$$ - Mobile Clinical Software
This article contains an overview of a selection of clinical applications designed specifically for mobile use. It concludes a two-part series on mobile computing for clinicians, which commenced in the May 2008 edition of Pulse+IT with an outline of the various categories of mobile hardware available on the market. As many of the devices outlined in the previous article are capable of running the same operating systems and applications found on full-sized laptops and desktop computers, this article will focus entirely on applications designed for mobile operating systems typically found on modern smart phones.
It should be noted that all smart phones are not created equal, with hardware manufacturers utilising a range of operating systems, input interfaces, and network connectivity options. Because of the diversity in the market, it is often not practical for developers to attempt to support all hardware and software combinations, most instead opting to concentrate on specific smart phone sub-markets.
While applications written for specific mobile operating systems are likely to be actively developed for some time, the author anticipates that mobile application developers will increasingly devote more of their attention to designing platform agnostic applications built using modern web technology. This transition will be assisted greatly by the increasingly sophisticated mobile data networks being deployed in Australia and around the globe.
Following is a selection of clinical applications designed specifically for smart phone operating systems:
Designed as a mobile extension to the Best Practice clinical software solution by the company with the same name, Top Pocket is compatible with PDAs and smart phones running Windows Mobile 5.0 or later.
Top Pocket allows clinicians to download their address book contacts from their practice database, review and prescribe medications, view patient information, browse and modify a To Do list, and browse an integrated MIMS drug database.
EMDAT Mobile (which may be rebranded and onsold under different names by different transcription companies), is software that allows the user to dictate into their smart phone, and subsequently upload these recordings directly to a transcription service without having to first synchronise their smart phone with a computer.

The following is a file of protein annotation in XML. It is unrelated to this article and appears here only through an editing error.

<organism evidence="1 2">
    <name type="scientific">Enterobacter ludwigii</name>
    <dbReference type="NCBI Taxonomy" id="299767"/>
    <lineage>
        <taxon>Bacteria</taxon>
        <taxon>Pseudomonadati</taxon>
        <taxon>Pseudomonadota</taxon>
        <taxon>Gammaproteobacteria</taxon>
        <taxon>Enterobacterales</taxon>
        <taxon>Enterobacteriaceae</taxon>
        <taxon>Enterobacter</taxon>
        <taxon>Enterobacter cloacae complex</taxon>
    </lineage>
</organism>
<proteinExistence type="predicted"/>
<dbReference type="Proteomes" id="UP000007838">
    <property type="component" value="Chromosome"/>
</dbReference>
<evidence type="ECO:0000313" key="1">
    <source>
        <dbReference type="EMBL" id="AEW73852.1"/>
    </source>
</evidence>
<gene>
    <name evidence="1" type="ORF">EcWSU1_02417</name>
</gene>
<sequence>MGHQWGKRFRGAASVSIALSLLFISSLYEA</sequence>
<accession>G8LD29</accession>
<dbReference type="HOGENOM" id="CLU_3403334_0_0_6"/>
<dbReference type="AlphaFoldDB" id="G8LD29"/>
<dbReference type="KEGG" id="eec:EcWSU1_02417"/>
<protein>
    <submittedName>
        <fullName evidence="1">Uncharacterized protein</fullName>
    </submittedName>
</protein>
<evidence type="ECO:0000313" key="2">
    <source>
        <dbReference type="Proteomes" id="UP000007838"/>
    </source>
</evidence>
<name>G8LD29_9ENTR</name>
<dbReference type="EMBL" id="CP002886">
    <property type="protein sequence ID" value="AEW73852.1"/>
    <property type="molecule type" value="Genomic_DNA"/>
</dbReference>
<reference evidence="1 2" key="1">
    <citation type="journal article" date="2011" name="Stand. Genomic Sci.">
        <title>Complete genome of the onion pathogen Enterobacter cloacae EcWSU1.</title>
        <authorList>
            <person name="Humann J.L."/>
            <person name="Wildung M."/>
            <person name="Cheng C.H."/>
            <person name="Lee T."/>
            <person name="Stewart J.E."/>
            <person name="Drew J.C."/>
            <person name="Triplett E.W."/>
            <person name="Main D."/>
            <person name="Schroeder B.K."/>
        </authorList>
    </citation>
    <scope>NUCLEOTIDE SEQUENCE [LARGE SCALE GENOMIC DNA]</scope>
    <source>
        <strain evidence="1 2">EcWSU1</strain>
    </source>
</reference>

Once transcribed, the text version of the dictation can be sent back to the smart phone for mobile verification and approval by the clinician. Pending approval, the transcription company would typically send the letter to the clinicians practice software, where it can be printed or sent to the intended recipient using a secure messaging solution.
MIMS on PDA2
MIMS on PDA2 is a mobile version of the ubiquitous MIMS drug database for devices running Windows Mobile 5.0 or greater. An earlier version of MIMS on PDA is still sold and supported for older versions of Windows Mobile and the Palm OS.
Unlike its predecessor, MIMS on PDA2 integrates drug reference and drug interaction checking functionality into a single application, negating the need for users to have to switch between separate applications to access these features. The database is fully searchable, with clinicians able to query by drug name, therapeutic class, action and indication, or company name.
While the MIMS drug database has long been available on PDA, the latest version of the software takes advantage of modern 3G mobile networks, allowing the application to update its drug and interactions databases over the air each month without needing to synchronise with a desktop computer (although the option to update the databases using this method is also included).